What to do: Most sprains and strains will heal naturally over time. Applying ice, pressure and elevation will help the injury recover. Note – strains often leave the ligament weaker and susceptible to future sprains. Strapping and support braces can help reduce the risk of this.

Swollen Muscles

All muscle injuries will result in a certain level of swelling. Swelling is the result of the increased movement of fluid and white blood cells into the injured area. The release of chemicals and the compression of nerves in the area of injury cause discomfort and pain. So it’s a good idea to reduce swelling as much as possible.

What to do: Immediately applying ice, pressure, and elevation will help the injury recover. After about three days, if the swelling persists, applying heat can also improve the healing process. Your doctor or physician may also recommend anti-inflammatory medication to reduce pain and swelling.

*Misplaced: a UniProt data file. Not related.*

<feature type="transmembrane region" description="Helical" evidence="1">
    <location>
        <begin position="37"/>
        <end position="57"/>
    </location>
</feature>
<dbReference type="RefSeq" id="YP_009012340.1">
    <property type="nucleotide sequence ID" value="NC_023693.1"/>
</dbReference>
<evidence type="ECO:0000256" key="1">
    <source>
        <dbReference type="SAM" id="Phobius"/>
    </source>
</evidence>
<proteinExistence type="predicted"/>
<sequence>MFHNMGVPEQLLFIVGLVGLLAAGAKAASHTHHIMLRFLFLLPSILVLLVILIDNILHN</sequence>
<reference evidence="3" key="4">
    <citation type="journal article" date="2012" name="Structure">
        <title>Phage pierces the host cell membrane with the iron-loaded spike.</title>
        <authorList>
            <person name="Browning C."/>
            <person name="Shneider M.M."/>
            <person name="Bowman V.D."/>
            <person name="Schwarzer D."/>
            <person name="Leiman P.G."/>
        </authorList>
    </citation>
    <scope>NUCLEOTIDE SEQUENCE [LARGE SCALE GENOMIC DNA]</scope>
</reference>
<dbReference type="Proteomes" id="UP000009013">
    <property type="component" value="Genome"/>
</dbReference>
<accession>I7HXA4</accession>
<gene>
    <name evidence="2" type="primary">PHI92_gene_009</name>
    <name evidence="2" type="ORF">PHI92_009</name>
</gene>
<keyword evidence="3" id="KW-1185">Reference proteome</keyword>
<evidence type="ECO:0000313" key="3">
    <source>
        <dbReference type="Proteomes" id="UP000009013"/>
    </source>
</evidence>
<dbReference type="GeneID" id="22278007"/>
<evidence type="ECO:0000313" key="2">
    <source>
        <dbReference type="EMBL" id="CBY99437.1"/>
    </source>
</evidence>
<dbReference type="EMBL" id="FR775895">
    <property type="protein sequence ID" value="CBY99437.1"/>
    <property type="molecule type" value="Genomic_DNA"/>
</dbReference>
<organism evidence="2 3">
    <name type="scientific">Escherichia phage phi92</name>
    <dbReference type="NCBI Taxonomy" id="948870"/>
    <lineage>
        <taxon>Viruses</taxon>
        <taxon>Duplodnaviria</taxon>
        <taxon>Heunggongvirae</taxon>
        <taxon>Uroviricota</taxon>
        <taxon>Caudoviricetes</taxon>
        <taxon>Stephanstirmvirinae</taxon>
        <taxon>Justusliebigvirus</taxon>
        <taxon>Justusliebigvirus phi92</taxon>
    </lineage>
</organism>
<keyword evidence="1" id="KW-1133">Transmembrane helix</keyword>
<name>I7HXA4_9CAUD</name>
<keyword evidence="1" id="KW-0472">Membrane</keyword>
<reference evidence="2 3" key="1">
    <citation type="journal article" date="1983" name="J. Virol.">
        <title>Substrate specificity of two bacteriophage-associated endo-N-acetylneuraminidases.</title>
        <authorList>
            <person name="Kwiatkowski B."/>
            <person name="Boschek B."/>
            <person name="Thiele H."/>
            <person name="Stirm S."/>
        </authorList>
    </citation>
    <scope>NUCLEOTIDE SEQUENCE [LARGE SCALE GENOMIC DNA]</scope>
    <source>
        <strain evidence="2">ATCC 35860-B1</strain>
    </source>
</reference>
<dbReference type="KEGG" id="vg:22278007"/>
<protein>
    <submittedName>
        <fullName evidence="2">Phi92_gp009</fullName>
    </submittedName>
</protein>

Fractures of varying levels are a present risk in all sports, though often most common in contact or impact sports. Most sports-related fractures occur in the arms, hands, legs and feet, all of which are known to be painful and can sideline athletes for weeks or months.

Outside of contact sports, fractures are still a risk for activities considered ‘less intense’. Overworking your body can result in small stress fractures and incorrect movements can also result in a bone break.